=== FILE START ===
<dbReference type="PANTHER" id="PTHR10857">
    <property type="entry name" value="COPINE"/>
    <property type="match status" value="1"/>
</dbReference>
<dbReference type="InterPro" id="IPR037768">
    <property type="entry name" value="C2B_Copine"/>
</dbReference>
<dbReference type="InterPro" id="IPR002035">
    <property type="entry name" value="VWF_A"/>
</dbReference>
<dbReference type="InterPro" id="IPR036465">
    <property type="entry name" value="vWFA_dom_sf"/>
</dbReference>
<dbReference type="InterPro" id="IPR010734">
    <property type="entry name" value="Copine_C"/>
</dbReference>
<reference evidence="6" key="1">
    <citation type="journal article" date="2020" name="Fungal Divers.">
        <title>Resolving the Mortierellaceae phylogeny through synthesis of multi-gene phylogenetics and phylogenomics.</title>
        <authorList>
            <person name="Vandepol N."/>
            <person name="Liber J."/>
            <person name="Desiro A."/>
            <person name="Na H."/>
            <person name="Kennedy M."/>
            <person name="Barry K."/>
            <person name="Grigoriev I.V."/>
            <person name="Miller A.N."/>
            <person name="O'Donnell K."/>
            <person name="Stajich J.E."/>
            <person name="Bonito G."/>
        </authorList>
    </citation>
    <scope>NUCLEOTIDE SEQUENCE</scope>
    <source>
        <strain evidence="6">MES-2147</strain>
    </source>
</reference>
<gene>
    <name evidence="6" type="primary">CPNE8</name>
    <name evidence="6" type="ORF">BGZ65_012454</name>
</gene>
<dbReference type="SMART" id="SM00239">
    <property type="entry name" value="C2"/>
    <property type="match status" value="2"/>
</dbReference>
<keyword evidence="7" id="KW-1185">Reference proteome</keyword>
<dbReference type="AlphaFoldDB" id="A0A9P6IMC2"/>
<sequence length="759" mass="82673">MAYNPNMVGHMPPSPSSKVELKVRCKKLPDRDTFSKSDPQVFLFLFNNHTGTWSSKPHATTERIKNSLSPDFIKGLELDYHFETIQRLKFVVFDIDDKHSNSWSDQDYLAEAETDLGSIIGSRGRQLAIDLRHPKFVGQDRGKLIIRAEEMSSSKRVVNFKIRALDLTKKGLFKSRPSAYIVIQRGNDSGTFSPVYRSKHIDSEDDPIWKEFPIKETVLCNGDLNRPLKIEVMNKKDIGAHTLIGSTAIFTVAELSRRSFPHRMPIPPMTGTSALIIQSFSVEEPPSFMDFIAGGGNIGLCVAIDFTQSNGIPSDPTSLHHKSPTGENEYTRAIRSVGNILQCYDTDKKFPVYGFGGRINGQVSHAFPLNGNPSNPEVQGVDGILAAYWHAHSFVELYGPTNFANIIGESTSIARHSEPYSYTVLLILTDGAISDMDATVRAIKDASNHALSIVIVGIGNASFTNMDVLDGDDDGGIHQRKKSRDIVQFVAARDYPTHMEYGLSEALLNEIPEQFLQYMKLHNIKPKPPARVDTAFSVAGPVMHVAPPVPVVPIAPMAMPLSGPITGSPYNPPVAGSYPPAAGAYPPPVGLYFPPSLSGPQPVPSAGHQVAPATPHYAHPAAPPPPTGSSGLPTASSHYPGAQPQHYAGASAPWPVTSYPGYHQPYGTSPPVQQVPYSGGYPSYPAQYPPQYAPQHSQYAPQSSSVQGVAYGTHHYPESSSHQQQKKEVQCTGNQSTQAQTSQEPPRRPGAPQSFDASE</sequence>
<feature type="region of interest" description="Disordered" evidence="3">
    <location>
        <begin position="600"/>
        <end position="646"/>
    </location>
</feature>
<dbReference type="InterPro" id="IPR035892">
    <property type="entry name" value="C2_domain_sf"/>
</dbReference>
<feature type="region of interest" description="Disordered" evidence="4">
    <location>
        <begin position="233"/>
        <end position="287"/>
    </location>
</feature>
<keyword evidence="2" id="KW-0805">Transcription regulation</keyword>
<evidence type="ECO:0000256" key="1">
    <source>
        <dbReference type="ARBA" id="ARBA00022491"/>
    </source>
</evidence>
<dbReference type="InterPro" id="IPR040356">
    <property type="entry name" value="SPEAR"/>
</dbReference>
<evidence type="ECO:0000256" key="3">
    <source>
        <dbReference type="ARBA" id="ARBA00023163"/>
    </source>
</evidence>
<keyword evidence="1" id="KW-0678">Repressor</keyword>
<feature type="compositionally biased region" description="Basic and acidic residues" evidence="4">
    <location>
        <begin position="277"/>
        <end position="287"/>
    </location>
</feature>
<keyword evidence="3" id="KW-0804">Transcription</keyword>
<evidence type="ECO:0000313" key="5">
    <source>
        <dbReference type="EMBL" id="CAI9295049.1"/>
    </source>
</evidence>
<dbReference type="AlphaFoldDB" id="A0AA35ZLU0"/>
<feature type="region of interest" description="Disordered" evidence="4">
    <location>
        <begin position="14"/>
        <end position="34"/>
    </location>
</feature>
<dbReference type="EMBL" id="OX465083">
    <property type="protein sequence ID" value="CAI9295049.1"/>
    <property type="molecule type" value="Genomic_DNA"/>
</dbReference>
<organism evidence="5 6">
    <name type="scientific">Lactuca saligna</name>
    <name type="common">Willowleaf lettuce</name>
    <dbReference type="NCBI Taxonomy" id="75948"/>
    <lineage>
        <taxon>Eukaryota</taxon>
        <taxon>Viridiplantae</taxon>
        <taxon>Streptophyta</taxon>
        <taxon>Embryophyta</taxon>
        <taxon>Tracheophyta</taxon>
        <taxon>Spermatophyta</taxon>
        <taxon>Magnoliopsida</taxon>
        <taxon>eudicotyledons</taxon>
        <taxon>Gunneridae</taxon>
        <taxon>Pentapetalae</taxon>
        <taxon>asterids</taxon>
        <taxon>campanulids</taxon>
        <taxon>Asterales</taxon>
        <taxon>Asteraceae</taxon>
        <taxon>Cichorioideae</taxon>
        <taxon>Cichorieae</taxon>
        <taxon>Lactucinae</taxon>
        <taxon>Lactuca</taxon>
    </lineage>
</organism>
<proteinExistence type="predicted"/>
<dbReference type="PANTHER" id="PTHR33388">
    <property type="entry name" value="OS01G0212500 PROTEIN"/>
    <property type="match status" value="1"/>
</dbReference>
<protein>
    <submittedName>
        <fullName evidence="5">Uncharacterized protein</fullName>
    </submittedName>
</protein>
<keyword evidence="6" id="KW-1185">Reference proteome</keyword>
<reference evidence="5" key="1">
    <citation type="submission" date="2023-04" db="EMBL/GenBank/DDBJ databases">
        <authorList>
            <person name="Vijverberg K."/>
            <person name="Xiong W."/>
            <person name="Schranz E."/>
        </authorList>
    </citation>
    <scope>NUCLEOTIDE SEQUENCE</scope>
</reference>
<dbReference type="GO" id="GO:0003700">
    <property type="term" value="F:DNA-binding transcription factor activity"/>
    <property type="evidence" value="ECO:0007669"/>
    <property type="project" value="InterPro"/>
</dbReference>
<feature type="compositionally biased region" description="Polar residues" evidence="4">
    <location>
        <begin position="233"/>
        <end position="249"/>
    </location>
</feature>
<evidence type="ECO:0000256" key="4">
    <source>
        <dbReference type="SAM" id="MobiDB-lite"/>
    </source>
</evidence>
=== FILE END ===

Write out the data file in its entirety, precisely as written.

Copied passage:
<dbReference type="PANTHER" id="PTHR10857">
    <property type="entry name" value="COPINE"/>
    <property type="match status" value="1"/>
</dbReference>
<dbReference type="InterPro" id="IPR037768">
    <property type="entry name" value="C2B_Copine"/>
</dbReference>
<dbReference type="InterPro" id="IPR002035">
    <property type="entry name" value="VWF_A"/>
</dbReference>
<dbReference type="InterPro" id="IPR036465">
    <property type="entry name" value="vWFA_dom_sf"/>
</dbReference>
<dbReference type="InterPro" id="IPR010734">
    <property type="entry name" value="Copine_C"/>
</dbReference>
<reference evidence="6" key="1">
    <citation type="journal article" date="2020" name="Fungal Divers.">
        <title>Resolving the Mortierellaceae phylogeny through synthesis of multi-gene phylogenetics and phylogenomics.</title>
        <authorList>
            <person name="Vandepol N."/>
            <person name="Liber J."/>
            <person name="Desiro A."/>
            <person name="Na H."/>
            <person name="Kennedy M."/>
            <person name="Barry K."/>
            <person name="Grigoriev I.V."/>
            <person name="Miller A.N."/>
            <person name="O'Donnell K."/>
            <person name="Stajich J.E."/>
            <person name="Bonito G."/>
        </authorList>
    </citation>
    <scope>NUCLEOTIDE SEQUENCE</scope>
    <source>
        <strain evidence="6">MES-2147</strain>
    </source>
</reference>
<gene>
    <name evidence="6" type="primary">CPNE8</name>
    <name evidence="6" type="ORF">BGZ65_012454</name>
</gene>
<dbReference type="SMART" id="SM00239">
    <property type="entry name" value="C2"/>
    <property type="match status" value="2"/>
</dbReference>
<keyword evidence="7" id="KW-1185">Reference proteome</keyword>
<dbReference type="AlphaFoldDB" id="A0A9P6IMC2"/>
<sequence length="759" mass="82673">MAYNPNMVGHMPPSPSSKVELKVRCKKLPDRDTFSKSDPQVFLFLFNNHTGTWSSKPHATTERIKNSLSPDFIKGLELDYHFETIQRLKFVVFDIDDKHSNSWSDQDYLAEAETDLGSIIGSRGRQLAIDLRHPKFVGQDRGKLIIRAEEMSSSKRVVNFKIRALDLTKKGLFKSRPSAYIVIQRGNDSGTFSPVYRSKHIDSEDDPIWKEFPIKETVLCNGDLNRPLKIEVMNKKDIGAHTLIGSTAIFTVAELSRRSFPHRMPIPPMTGTSALIIQSFSVEEPPSFMDFIAGGGNIGLCVAIDFTQSNGIPSDPTSLHHKSPTGENEYTRAIRSVGNILQCYDTDKKFPVYGFGGRINGQVSHAFPLNGNPSNPEVQGVDGILAAYWHAHSFVELYGPTNFANIIGESTSIARHSEPYSYTVLLILTDGAISDMDATVRAIKDASNHALSIVIVGIGNASFTNMDVLDGDDDGGIHQRKKSRDIVQFVAARDYPTHMEYGLSEALLNEIPEQFLQYMKLHNIKPKPPARVDTAFSVAGPVMHVAPPVPVVPIAPMAMPLSGPITGSPYNPPVAGSYPPAAGAYPPPVGLYFPPSLSGPQPVPSAGHQVAPATPHYAHPAAPPPPTGSSGLPTASSHYPGAQPQHYAGASAPWPVTSYPGYHQPYGTSPPVQQVPYSGGYPSYPAQYPPQYAPQHSQYAPQSSSVQGVAYGTHHYPESSSHQQQKKEVQCTGNQSTQAQTSQEPPRRPGAPQSFDASE</sequence>
<feature type="region of interest" description="Disordered" evidence="3">
    <location>
        <begin position="600"/>
        <end position="646"/>
    </location>
</feature>
<dbReference type="InterPro" id="IPR035892">
    <property type="entry name" value="C2_domain_sf"/>
</dbReference>
<feature type="region of interest" description="Disordered" evidence="4">
    <location>
        <begin position="233"/>
        <end position="287"/>
    </location>
</feature>
<keyword evidence="2" id="KW-0805">Transcription regulation</keyword>
<evidence type="ECO:0000256" key="1">
    <source>
        <dbReference type="ARBA" id="ARBA00022491"/>
    </source>
</evidence>
<dbReference type="InterPro" id="IPR040356">
    <property type="entry name" value="SPEAR"/>
</dbReference>
<evidence type="ECO:0000256" key="3">
    <source>
        <dbReference type="ARBA" id="ARBA00023163"/>
    </source>
</evidence>
<keyword evidence="1" id="KW-0678">Repressor</keyword>
<feature type="compositionally biased region" description="Basic and acidic residues" evidence="4">
    <location>
        <begin position="277"/>
        <end position="287"/>
    </location>
</feature>
<keyword evidence="3" id="KW-0804">Transcription</keyword>
<evidence type="ECO:0000313" key="5">
    <source>
        <dbReference type="EMBL" id="CAI9295049.1"/>
    </source>
</evidence>
<dbReference type="AlphaFoldDB" id="A0AA35ZLU0"/>
<feature type="region of interest" description="Disordered" evidence="4">
    <location>
        <begin position="14"/>
        <end position="34"/>
    </location>
</feature>
<dbReference type="EMBL" id="OX465083">
    <property type="protein sequence ID" value="CAI9295049.1"/>
    <property type="molecule type" value="Genomic_DNA"/>
</dbReference>
<organism evidence="5 6">
    <name type="scientific">Lactuca saligna</name>
    <name type="common">Willowleaf lettuce</name>
    <dbReference type="NCBI Taxonomy" id="75948"/>
    <lineage>
        <taxon>Eukaryota</taxon>
        <taxon>Viridiplantae</taxon>
        <taxon>Streptophyta</taxon>
        <taxon>Embryophyta</taxon>
        <taxon>Tracheophyta</taxon>
        <taxon>Spermatophyta</taxon>
        <taxon>Magnoliopsida</taxon>
        <taxon>eudicotyledons</taxon>
        <taxon>Gunneridae</taxon>
        <taxon>Pentapetalae</taxon>
        <taxon>asterids</taxon>
        <taxon>campanulids</taxon>
        <taxon>Asterales</taxon>
        <taxon>Asteraceae</taxon>
        <taxon>Cichorioideae</taxon>
        <taxon>Cichorieae</taxon>
        <taxon>Lactucinae</taxon>
        <taxon>Lactuca</taxon>
    </lineage>
</organism>
<proteinExistence type="predicted"/>
<dbReference type="PANTHER" id="PTHR33388">
    <property type="entry name" value="OS01G0212500 PROTEIN"/>
    <property type="match status" value="1"/>
</dbReference>
<protein>
    <submittedName>
        <fullName evidence="5">Uncharacterized protein</fullName>
    </submittedName>
</protein>
<keyword evidence="6" id="KW-1185">Reference proteome</keyword>
<reference evidence="5" key="1">
    <citation type="submission" date="2023-04" db="EMBL/GenBank/DDBJ databases">
        <authorList>
            <person name="Vijverberg K."/>
            <person name="Xiong W."/>
            <person name="Schranz E."/>
        </authorList>
    </citation>
    <scope>NUCLEOTIDE SEQUENCE</scope>
</reference>
<dbReference type="GO" id="GO:0003700">
    <property type="term" value="F:DNA-binding transcription factor activity"/>
    <property type="evidence" value="ECO:0007669"/>
    <property type="project" value="InterPro"/>
</dbReference>
<feature type="compositionally biased region" description="Polar residues" evidence="4">
    <location>
        <begin position="233"/>
        <end position="249"/>
    </location>
</feature>
<evidence type="ECO:0000256" key="4">
    <source>
        <dbReference type="SAM" id="MobiDB-lite"/>
    </source>
</evidence>